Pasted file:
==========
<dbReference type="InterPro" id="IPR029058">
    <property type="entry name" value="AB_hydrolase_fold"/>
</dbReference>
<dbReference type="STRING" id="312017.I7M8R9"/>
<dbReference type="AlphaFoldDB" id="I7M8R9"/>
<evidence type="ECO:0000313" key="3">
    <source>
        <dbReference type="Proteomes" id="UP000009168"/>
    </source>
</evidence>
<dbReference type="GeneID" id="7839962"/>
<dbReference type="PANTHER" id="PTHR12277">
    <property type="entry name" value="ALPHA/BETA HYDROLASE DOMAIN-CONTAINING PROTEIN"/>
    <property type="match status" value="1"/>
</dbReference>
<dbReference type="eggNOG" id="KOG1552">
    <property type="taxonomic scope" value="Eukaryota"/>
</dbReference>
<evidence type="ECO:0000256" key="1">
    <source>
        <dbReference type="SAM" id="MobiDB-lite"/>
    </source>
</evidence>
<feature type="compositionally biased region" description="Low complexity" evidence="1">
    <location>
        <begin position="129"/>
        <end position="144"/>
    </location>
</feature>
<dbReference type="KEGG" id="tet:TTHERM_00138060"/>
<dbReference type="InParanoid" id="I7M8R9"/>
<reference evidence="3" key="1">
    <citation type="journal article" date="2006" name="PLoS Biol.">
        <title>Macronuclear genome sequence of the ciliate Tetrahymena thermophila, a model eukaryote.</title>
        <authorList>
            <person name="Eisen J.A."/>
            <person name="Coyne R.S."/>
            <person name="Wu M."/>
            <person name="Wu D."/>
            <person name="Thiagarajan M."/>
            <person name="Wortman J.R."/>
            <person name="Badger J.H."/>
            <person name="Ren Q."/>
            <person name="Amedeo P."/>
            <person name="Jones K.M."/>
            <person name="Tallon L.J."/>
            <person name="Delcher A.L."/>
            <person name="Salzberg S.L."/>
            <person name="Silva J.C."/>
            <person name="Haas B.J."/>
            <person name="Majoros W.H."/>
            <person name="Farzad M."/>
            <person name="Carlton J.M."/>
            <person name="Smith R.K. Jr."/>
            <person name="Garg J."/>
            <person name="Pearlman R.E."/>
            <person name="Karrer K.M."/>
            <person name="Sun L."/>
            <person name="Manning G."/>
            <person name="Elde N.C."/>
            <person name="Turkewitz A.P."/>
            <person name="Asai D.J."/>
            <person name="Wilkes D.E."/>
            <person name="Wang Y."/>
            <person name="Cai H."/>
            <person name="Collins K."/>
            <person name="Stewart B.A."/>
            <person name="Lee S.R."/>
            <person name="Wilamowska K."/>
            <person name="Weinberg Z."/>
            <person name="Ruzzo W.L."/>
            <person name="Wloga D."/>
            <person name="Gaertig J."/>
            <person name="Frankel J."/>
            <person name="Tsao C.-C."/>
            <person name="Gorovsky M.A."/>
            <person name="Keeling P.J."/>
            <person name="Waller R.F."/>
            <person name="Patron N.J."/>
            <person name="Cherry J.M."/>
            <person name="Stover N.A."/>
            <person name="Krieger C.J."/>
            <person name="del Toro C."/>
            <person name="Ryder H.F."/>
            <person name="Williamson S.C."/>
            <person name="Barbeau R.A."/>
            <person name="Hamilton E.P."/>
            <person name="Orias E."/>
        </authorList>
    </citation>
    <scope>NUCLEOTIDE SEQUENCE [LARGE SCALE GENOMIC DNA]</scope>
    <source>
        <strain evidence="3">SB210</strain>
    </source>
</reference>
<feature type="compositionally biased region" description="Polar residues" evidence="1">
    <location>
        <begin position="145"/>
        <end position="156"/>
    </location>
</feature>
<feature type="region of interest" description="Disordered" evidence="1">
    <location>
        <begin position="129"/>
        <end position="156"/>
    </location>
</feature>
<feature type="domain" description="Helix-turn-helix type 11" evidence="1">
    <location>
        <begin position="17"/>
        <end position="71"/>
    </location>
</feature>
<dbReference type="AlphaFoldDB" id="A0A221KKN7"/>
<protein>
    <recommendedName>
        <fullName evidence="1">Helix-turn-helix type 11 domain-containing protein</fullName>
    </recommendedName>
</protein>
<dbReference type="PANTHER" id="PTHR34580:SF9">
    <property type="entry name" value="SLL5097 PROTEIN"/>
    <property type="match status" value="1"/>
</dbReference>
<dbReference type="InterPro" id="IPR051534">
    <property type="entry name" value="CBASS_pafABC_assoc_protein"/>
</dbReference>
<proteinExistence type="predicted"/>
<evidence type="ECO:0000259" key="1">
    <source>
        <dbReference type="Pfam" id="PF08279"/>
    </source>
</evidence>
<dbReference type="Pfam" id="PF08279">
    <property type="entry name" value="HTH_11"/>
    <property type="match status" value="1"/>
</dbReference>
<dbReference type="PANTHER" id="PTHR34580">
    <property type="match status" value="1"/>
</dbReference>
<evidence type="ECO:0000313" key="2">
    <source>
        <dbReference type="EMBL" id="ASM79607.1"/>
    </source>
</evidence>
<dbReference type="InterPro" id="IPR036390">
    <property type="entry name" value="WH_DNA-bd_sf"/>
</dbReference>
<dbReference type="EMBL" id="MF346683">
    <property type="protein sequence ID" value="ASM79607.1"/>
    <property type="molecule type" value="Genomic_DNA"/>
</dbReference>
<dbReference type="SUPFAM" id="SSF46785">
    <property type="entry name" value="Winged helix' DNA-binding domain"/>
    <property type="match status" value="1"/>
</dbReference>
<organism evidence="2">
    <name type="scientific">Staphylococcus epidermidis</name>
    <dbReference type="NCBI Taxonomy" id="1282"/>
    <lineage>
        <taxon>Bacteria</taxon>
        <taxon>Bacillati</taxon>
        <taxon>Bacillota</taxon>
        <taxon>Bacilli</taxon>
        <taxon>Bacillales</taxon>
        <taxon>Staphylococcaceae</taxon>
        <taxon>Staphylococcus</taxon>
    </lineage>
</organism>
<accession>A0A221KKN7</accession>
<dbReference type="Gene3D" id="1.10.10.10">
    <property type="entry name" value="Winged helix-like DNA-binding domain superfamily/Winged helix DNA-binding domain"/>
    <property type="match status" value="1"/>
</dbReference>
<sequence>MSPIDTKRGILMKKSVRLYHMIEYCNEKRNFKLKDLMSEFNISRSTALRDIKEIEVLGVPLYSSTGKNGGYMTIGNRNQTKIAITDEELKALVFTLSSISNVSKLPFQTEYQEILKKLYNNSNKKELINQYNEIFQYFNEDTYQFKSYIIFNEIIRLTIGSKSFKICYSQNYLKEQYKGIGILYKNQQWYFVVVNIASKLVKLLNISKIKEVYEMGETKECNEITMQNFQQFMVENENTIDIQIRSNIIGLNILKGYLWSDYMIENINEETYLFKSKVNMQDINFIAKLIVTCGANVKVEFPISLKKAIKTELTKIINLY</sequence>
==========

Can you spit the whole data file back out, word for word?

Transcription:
<dbReference type="InterPro" id="IPR029058">
    <property type="entry name" value="AB_hydrolase_fold"/>
</dbReference>
<dbReference type="STRING" id="312017.I7M8R9"/>
<dbReference type="AlphaFoldDB" id="I7M8R9"/>
<evidence type="ECO:0000313" key="3">
    <source>
        <dbReference type="Proteomes" id="UP000009168"/>
    </source>
</evidence>
<dbReference type="GeneID" id="7839962"/>
<dbReference type="PANTHER" id="PTHR12277">
    <property type="entry name" value="ALPHA/BETA HYDROLASE DOMAIN-CONTAINING PROTEIN"/>
    <property type="match status" value="1"/>
</dbReference>
<dbReference type="eggNOG" id="KOG1552">
    <property type="taxonomic scope" value="Eukaryota"/>
</dbReference>
<evidence type="ECO:0000256" key="1">
    <source>
        <dbReference type="SAM" id="MobiDB-lite"/>
    </source>
</evidence>
<feature type="compositionally biased region" description="Low complexity" evidence="1">
    <location>
        <begin position="129"/>
        <end position="144"/>
    </location>
</feature>
<dbReference type="KEGG" id="tet:TTHERM_00138060"/>
<dbReference type="InParanoid" id="I7M8R9"/>
<reference evidence="3" key="1">
    <citation type="journal article" date="2006" name="PLoS Biol.">
        <title>Macronuclear genome sequence of the ciliate Tetrahymena thermophila, a model eukaryote.</title>
        <authorList>
            <person name="Eisen J.A."/>
            <person name="Coyne R.S."/>
            <person name="Wu M."/>
            <person name="Wu D."/>
            <person name="Thiagarajan M."/>
            <person name="Wortman J.R."/>
            <person name="Badger J.H."/>
            <person name="Ren Q."/>
            <person name="Amedeo P."/>
            <person name="Jones K.M."/>
            <person name="Tallon L.J."/>
            <person name="Delcher A.L."/>
            <person name="Salzberg S.L."/>
            <person name="Silva J.C."/>
            <person name="Haas B.J."/>
            <person name="Majoros W.H."/>
            <person name="Farzad M."/>
            <person name="Carlton J.M."/>
            <person name="Smith R.K. Jr."/>
            <person name="Garg J."/>
            <person name="Pearlman R.E."/>
            <person name="Karrer K.M."/>
            <person name="Sun L."/>
            <person name="Manning G."/>
            <person name="Elde N.C."/>
            <person name="Turkewitz A.P."/>
            <person name="Asai D.J."/>
            <person name="Wilkes D.E."/>
            <person name="Wang Y."/>
            <person name="Cai H."/>
            <person name="Collins K."/>
            <person name="Stewart B.A."/>
            <person name="Lee S.R."/>
            <person name="Wilamowska K."/>
            <person name="Weinberg Z."/>
            <person name="Ruzzo W.L."/>
            <person name="Wloga D."/>
            <person name="Gaertig J."/>
            <person name="Frankel J."/>
            <person name="Tsao C.-C."/>
            <person name="Gorovsky M.A."/>
            <person name="Keeling P.J."/>
            <person name="Waller R.F."/>
            <person name="Patron N.J."/>
            <person name="Cherry J.M."/>
            <person name="Stover N.A."/>
            <person name="Krieger C.J."/>
            <person name="del Toro C."/>
            <person name="Ryder H.F."/>
            <person name="Williamson S.C."/>
            <person name="Barbeau R.A."/>
            <person name="Hamilton E.P."/>
            <person name="Orias E."/>
        </authorList>
    </citation>
    <scope>NUCLEOTIDE SEQUENCE [LARGE SCALE GENOMIC DNA]</scope>
    <source>
        <strain evidence="3">SB210</strain>
    </source>
</reference>
<feature type="compositionally biased region" description="Polar residues" evidence="1">
    <location>
        <begin position="145"/>
        <end position="156"/>
    </location>
</feature>
<feature type="region of interest" description="Disordered" evidence="1">
    <location>
        <begin position="129"/>
        <end position="156"/>
    </location>
</feature>
<feature type="domain" description="Helix-turn-helix type 11" evidence="1">
    <location>
        <begin position="17"/>
        <end position="71"/>
    </location>
</feature>
<dbReference type="AlphaFoldDB" id="A0A221KKN7"/>
<protein>
    <recommendedName>
        <fullName evidence="1">Helix-turn-helix type 11 domain-containing protein</fullName>
    </recommendedName>
</protein>
<dbReference type="PANTHER" id="PTHR34580:SF9">
    <property type="entry name" value="SLL5097 PROTEIN"/>
    <property type="match status" value="1"/>
</dbReference>
<dbReference type="InterPro" id="IPR051534">
    <property type="entry name" value="CBASS_pafABC_assoc_protein"/>
</dbReference>
<proteinExistence type="predicted"/>
<evidence type="ECO:0000259" key="1">
    <source>
        <dbReference type="Pfam" id="PF08279"/>
    </source>
</evidence>
<dbReference type="Pfam" id="PF08279">
    <property type="entry name" value="HTH_11"/>
    <property type="match status" value="1"/>
</dbReference>
<dbReference type="PANTHER" id="PTHR34580">
    <property type="match status" value="1"/>
</dbReference>
<evidence type="ECO:0000313" key="2">
    <source>
        <dbReference type="EMBL" id="ASM79607.1"/>
    </source>
</evidence>
<dbReference type="InterPro" id="IPR036390">
    <property type="entry name" value="WH_DNA-bd_sf"/>
</dbReference>
<dbReference type="EMBL" id="MF346683">
    <property type="protein sequence ID" value="ASM79607.1"/>
    <property type="molecule type" value="Genomic_DNA"/>
</dbReference>
<dbReference type="SUPFAM" id="SSF46785">
    <property type="entry name" value="Winged helix' DNA-binding domain"/>
    <property type="match status" value="1"/>
</dbReference>
<organism evidence="2">
    <name type="scientific">Staphylococcus epidermidis</name>
    <dbReference type="NCBI Taxonomy" id="1282"/>
    <lineage>
        <taxon>Bacteria</taxon>
        <taxon>Bacillati</taxon>
        <taxon>Bacillota</taxon>
        <taxon>Bacilli</taxon>
        <taxon>Bacillales</taxon>
        <taxon>Staphylococcaceae</taxon>
        <taxon>Staphylococcus</taxon>
    </lineage>
</organism>
<accession>A0A221KKN7</accession>
<dbReference type="Gene3D" id="1.10.10.10">
    <property type="entry name" value="Winged helix-like DNA-binding domain superfamily/Winged helix DNA-binding domain"/>
    <property type="match status" value="1"/>
</dbReference>
<sequence>MSPIDTKRGILMKKSVRLYHMIEYCNEKRNFKLKDLMSEFNISRSTALRDIKEIEVLGVPLYSSTGKNGGYMTIGNRNQTKIAITDEELKALVFTLSSISNVSKLPFQTEYQEILKKLYNNSNKKELINQYNEIFQYFNEDTYQFKSYIIFNEIIRLTIGSKSFKICYSQNYLKEQYKGIGILYKNQQWYFVVVNIASKLVKLLNISKIKEVYEMGETKECNEITMQNFQQFMVENENTIDIQIRSNIIGLNILKGYLWSDYMIENINEETYLFKSKVNMQDINFIAKLIVTCGANVKVEFPISLKKAIKTELTKIINLY</sequence>